Although I rarely find myself agreeing with neoconservative foreign policy adviser Elliot Cohen, it happened last week, when Cohen in a controversial tweet inveighed against the pro-Trump Journal of American Greatness. Let me admit that I usually read this website publication with pleasure; and although, unlike its contributors, I am not a Straussian of any stripe, I concur with much of what I see there. The Journal’s defense of Trump against the hollow but widespread charge that he’s a “fascist” or a “menace to constitutional freedom,” typically coming from the Never-Trumpites, and its invocation of the Middle American patriotism of the mid-twentieth century (when I grew up in a country that I generally embraced) both resonate well with me. But Cohen is correct that much of the Journal’s operation goes on under the cloak of “anonymity.” Although the editors in response to Cohen claim that the contributors have already identified themselves, all I could discover on the website were the names of three hired editors. These employees, not surprisingly, have some association with Claremont University and/or with the mother shrine of the West Coast Straussians, the Claremont Institute.
Several months ago I was in communication with two distinguished former students of the late Harry Jaffa who expressed their enthusiasm for the Journal but who refused to name names. One of them (whose name I won’t divulge because he wouldn’t want me to) underlined the grave professional danger faced by anyone in his group if it became known that he or she wrote for the Journal. He made the website sound like an underground operation being carried on by endangered dissenters. Now one might understand why the multitude of Never-Trumpites attached to foundations or the academy would be more eager to have their names out there than someone who backs a figure now associated with the populist Right. This is especially true of some people of my acquaintance who ostentatiously display their hatred for Trump at the drop of a pin. Not at all coincidentally, these professional Trump-haters are living from the largess provided by neoconservative donors and think tanks. Perhaps if someone had offered me these plums when I was younger, I too would have sounded shrilly sycophantic. Fortunately for my integrity nobody did.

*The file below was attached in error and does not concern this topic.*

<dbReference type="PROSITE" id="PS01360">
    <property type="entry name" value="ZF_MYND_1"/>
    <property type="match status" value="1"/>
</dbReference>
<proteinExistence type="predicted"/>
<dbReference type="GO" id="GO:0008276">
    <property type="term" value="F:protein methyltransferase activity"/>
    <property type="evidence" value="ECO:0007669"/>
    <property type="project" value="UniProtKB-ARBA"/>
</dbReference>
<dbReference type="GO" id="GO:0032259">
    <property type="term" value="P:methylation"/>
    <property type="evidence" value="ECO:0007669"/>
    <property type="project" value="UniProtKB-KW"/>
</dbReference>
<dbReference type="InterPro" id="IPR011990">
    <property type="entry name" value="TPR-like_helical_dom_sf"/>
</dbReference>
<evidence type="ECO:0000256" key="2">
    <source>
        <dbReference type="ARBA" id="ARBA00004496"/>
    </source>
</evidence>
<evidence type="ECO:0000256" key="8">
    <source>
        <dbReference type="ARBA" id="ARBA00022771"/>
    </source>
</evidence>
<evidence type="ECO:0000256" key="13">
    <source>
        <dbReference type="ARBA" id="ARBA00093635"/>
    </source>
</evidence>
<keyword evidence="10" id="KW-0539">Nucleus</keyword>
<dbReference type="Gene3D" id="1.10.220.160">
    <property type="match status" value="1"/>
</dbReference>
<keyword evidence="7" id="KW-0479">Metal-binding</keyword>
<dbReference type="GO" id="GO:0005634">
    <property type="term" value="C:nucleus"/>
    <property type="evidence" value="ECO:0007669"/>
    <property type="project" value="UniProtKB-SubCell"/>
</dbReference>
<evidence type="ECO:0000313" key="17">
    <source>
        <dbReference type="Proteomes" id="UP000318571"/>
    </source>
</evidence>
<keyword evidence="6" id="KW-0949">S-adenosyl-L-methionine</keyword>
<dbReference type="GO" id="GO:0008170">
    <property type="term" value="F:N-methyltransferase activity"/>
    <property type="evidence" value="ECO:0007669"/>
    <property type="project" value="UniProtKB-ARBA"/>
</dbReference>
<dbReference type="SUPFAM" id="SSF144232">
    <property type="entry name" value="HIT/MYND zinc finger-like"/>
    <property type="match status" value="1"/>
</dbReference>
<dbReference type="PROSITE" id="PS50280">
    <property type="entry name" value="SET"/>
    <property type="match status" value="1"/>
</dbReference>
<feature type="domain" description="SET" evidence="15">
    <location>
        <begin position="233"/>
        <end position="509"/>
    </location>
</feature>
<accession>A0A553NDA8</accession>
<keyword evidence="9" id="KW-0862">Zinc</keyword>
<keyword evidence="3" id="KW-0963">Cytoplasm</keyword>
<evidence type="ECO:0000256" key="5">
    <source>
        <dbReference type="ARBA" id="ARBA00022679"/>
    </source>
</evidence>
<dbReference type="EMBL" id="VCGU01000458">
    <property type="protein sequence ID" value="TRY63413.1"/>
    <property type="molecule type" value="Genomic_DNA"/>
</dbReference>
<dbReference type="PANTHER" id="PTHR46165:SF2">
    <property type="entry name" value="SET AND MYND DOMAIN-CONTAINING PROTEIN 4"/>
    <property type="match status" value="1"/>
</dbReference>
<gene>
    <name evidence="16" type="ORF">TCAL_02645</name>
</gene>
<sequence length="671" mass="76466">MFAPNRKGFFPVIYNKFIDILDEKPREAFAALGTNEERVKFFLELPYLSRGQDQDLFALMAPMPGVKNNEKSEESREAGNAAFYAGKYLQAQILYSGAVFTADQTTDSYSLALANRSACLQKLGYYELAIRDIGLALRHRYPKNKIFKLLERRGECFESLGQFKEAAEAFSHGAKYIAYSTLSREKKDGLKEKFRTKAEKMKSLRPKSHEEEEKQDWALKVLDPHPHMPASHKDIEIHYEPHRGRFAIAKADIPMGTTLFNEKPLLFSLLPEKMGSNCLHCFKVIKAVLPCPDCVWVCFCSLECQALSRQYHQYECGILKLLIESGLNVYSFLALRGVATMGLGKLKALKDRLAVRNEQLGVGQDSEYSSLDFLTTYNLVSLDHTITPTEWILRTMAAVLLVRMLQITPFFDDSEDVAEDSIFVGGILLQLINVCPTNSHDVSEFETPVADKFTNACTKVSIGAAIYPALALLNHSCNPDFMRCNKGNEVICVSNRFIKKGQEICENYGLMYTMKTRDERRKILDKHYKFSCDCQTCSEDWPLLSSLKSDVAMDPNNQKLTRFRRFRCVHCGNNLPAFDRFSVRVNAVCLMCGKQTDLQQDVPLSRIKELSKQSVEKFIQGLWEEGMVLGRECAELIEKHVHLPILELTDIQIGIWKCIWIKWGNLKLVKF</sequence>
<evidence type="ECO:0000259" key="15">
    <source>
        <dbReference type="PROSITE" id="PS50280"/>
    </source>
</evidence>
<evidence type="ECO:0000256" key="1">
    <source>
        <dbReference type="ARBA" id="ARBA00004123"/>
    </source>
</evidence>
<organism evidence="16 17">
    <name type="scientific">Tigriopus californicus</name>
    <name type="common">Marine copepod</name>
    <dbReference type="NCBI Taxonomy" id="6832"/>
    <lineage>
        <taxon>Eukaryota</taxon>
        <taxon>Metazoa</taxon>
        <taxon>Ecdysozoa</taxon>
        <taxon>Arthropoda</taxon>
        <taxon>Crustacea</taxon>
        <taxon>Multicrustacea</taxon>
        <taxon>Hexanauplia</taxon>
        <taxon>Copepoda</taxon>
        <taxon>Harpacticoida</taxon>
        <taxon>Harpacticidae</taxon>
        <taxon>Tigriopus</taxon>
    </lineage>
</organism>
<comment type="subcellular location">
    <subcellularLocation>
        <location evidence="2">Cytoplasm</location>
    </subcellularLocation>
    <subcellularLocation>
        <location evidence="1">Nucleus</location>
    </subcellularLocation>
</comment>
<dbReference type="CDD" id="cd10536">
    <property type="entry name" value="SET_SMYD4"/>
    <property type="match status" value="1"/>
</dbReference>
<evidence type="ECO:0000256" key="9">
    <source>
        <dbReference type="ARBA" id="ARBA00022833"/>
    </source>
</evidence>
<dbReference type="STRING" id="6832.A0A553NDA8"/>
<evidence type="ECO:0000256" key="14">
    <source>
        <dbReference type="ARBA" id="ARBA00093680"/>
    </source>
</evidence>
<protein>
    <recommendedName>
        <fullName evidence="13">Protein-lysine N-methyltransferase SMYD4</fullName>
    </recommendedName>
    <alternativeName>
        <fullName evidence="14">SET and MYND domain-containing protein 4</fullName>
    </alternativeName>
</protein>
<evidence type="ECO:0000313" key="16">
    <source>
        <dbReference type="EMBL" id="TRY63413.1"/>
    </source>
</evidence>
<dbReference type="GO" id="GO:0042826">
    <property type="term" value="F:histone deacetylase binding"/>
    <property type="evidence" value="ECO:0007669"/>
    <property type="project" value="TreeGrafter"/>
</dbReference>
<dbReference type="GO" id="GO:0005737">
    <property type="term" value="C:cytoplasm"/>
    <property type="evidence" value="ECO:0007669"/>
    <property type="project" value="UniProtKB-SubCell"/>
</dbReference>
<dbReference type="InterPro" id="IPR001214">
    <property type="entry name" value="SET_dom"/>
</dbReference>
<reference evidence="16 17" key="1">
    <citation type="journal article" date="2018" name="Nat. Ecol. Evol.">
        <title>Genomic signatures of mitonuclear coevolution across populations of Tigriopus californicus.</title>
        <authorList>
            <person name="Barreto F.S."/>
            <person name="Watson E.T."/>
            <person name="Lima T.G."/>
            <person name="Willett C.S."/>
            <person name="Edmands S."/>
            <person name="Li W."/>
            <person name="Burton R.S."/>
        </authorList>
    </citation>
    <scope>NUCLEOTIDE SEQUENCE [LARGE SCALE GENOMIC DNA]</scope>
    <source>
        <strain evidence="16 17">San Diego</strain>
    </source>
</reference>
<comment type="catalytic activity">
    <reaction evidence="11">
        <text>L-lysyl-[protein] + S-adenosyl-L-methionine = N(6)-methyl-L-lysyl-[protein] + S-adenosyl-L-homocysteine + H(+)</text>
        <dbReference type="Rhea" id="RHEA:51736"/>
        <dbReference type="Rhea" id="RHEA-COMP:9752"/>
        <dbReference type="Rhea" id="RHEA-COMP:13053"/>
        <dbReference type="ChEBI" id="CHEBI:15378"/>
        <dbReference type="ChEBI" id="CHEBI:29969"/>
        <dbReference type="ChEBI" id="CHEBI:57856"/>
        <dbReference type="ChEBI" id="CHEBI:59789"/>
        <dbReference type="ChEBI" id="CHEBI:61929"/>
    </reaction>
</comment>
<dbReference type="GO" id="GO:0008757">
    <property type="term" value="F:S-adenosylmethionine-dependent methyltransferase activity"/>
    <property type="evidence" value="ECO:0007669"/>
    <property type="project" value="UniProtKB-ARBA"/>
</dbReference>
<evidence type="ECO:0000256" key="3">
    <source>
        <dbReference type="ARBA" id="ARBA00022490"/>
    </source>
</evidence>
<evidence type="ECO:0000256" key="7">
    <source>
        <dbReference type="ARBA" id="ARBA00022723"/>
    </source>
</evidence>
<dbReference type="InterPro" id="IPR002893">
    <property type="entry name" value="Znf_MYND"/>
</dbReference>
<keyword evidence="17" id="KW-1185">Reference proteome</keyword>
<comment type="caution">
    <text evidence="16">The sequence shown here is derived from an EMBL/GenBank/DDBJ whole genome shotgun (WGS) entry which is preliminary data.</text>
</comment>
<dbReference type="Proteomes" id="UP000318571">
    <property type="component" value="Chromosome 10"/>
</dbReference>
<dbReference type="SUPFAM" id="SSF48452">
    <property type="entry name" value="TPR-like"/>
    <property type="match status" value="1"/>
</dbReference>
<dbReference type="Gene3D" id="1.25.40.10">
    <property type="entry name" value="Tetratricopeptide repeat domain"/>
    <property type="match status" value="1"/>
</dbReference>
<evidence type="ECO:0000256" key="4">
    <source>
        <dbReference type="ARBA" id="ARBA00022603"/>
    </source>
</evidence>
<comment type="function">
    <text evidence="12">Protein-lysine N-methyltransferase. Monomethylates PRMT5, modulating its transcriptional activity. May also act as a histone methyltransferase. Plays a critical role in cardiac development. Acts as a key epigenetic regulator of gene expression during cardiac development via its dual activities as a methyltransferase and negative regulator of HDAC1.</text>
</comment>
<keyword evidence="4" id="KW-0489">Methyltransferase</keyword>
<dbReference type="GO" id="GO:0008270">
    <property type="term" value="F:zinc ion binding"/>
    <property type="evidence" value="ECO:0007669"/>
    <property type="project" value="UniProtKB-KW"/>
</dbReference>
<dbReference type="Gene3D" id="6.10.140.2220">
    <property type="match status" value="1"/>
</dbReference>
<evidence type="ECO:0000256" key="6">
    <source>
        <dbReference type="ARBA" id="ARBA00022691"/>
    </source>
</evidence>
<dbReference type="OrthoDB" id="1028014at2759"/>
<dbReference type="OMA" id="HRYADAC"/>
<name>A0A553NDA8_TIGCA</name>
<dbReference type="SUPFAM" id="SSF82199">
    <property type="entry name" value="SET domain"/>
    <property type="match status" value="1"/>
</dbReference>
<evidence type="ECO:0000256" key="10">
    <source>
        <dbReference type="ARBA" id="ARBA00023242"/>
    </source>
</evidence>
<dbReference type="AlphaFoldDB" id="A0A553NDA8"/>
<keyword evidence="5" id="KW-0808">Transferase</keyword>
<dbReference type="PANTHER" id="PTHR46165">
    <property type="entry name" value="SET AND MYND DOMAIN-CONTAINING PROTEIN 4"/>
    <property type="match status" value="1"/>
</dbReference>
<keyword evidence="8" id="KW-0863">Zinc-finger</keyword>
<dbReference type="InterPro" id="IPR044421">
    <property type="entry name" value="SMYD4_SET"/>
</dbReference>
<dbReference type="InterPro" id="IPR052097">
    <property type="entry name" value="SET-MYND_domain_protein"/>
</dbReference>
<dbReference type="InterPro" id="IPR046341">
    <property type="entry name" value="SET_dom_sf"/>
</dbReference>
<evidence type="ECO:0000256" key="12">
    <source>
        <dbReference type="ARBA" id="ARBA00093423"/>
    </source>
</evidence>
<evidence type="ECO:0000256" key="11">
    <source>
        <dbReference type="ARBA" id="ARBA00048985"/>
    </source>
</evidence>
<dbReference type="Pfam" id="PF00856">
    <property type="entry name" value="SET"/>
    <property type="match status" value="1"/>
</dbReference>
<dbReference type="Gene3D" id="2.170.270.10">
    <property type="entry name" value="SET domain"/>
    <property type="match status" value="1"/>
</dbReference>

But what struck me last month while putting together a statement to be signed by scholars for Trump, is how few academics seconded my efforts. In the end, we landed up taking any professional who would append his signature, including a very enthusiastic physician from India who does emergency medicine in Miami. When History-Network recently provided a list of academic historians who were for or against Trump, only three of us, two septuagenarians (including me) and one octogenarian, declared themselves for the GOP presidential candidate. The other historians on the list, some of whom were establishment Republicans, went on a rampage tearing into the Donald. Needless to say, no West Coast Straussian historian threw in his lot with us; nor did anyone in this group offer his name to our publicized declaration of support, which History Network had no trouble discovering, thanks to Lewrockwell.com.